Hark! the Heraldry

Hark! the Heraldry

Should you hang up your family coat of arms - or show it off? We’ll untangle the myths of heraldry and help you start discovering your armigerous ancestry.

For many people, the word heraldry evokes images of knights, castles and colorful banners fluttering on a soft breeze. Maybe you’ve seen elaborate family crests in books or heard stories about a coat of arms. Maybe your supposed emblem is hanging on your wall right now.

Heraldry is one of the most interesting—yet misunderstood—areas of family history. Pretty much anyone can buy something with a family coat of arms on it, but only certain people can actually call those arms their own. And they’ll know who they are only through genealogical research. We’ll explain what a coat of arms is and how to discover whether you truly can claim one.

Heraldry coat arms family crests

The Right to Bear Arms

Think of heraldry as the way a person way back when would label himself, his belongings, and his people. In the heraldic world, a picture literally speaks a thousand words. An armigerous person—meaning someone who is entitled to bear a coat of arms—would be identified by his flag; and his goods, his badge and his people, by their livery colors. Livery colors were the principal colors of a person’s coat of arms. Accounts from the reign of Henry VIII in the 1500s detail the livery colors, badges and heraldry his servants were to wear. With so many servants milling about, their colors would easily identify for which royal household member they worked.

The exact origins of this system are a mystery. Some scholars believe it evolved during the Crusades (1095 to 1291) to identify which soldiers were on which side. Others think it was created due to a surge in popularity of the grand tournaments during the middle ages, showcasing the talents of knights. We do know the first documented coat of arms dates to mid-1100s Europe. Heraldry spread quickly from Central Europe throughout the continent and became a way of marking people and families. Many European, Middle Eastern and Asian countries had heraldic systems, though we’ll focus here on the United Kingdom and Western Europe.

Contrary to popular notion, coats of arms don’t go with surnames. Think about how confusing it would be if everyone in the same family had the exact same arms. Instead, a person would be granted the right to bear a particular coat of arms, a right that passed down to his male descendants. In England and Scotland, an eldest daughter could inherit arms in the absence of male heirs; and wives and daughters could bear modified versions of the arms. A heraldic authority, such as Britain’s College of Arms, regulates the granting of arms.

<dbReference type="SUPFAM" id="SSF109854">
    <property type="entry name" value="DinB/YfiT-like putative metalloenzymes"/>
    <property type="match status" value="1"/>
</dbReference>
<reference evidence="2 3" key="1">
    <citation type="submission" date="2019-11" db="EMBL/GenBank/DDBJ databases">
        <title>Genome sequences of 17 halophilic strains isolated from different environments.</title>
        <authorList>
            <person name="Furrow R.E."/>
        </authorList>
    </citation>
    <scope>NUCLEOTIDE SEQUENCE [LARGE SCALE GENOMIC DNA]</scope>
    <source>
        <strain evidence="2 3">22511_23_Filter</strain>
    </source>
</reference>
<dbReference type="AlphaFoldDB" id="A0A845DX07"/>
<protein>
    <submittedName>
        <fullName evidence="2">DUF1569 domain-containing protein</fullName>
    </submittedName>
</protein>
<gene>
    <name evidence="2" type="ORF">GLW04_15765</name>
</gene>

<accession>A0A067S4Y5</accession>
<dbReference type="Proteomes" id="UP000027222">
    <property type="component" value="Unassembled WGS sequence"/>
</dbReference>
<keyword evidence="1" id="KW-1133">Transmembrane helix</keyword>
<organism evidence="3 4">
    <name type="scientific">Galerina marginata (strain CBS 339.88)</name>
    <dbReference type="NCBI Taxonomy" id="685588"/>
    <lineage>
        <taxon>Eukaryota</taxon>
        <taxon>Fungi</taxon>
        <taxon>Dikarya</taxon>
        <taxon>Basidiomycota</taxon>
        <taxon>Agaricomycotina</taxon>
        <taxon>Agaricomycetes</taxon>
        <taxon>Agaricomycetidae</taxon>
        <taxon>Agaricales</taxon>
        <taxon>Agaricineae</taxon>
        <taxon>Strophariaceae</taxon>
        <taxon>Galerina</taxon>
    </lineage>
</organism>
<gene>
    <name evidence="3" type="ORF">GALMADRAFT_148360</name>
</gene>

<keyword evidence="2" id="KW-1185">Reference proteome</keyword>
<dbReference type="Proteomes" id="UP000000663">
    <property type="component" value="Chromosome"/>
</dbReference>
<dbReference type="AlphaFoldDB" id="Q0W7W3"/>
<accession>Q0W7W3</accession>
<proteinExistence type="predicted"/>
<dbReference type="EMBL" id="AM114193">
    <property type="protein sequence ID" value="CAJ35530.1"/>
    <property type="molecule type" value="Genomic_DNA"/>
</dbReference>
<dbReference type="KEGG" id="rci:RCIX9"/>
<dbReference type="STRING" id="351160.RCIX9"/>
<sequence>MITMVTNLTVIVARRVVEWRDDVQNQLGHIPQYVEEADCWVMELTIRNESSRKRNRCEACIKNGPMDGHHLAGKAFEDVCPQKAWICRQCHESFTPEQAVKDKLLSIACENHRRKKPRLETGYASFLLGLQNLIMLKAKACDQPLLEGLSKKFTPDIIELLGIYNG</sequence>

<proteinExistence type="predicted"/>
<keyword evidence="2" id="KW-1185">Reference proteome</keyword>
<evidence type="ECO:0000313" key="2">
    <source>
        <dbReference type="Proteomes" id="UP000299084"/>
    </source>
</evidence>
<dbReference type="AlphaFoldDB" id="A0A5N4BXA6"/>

Coats of arms aren’t just pretty pictures. Their symbols can indicate profession, order of birth, rank, ancestry and more. Though the terms coat of arms and family crest are often used interchangeably, the former is just the shield and the latter is attached to the top of the shield (turn the page to see a breakdown of the parts in a heraldic achievement). When displaying the full arms isn’t practical, just the crest might be used.

But what about all those coat of arms tchotchkes? Buyer beware if the seller of a heraldic trinket tells you it’s your family’s. How does he know? Did he trace your lineage? Because coats of arms are granted to individuals, not families, this claim is probably false. Even if the arms were granted to someone named Fred Smith, and you’re a Smith, those aren’t your arms unless you can prove you’re a male-line descendant of Fred. Dozens of arms might be registered to people of the same surname, and your task is to discover which one—if any—is correct for your ancestral line.

Armigerous Ancestry

Even if you didn’t inherit your ancestor’s coat of arms, heraldry still can come in handy for your genealogy. For it to help you, though, it’s important to understand the basics of how heraldry works. An excellent book to start with is An Heraldic Alphabet by J.P. Brooke-Little, Clarenceux King of Arms (Robson Books). This dictionary of heraldic terms can help you decipher documents and understand the meaning of heraldic imagery.

Americans whose US family trees go back to colonial days are likeliest to have armigerous ancestry. That goes double if your ancestors were large landowners in the South. William Penn was armigerous, for example, as were most large plantation owners in Virginia. Maryland’s state flag is the heraldic banner of George Calvert, the first Lord Baltimore. If you haven’t been doing genealogy long or have no particular indication your tree holds an armigerous ancestor, your best bet is to continue researching back in time as you would otherwise, keeping an eye out for clues that point to heraldic roots. This might be a mention in an old family history or even a genealogical record. Remember, the United States began as the colonies of several European countries. The power and influence associated with heraldry meant that early Americans were proud to display their arms. Wills, deeds, bounties and other documents may have a section listing the blazon of a person’s arms (see below), or even a depiction of their arms. You can research blazons and coats of arms to discover additional information about the family and the person who held them.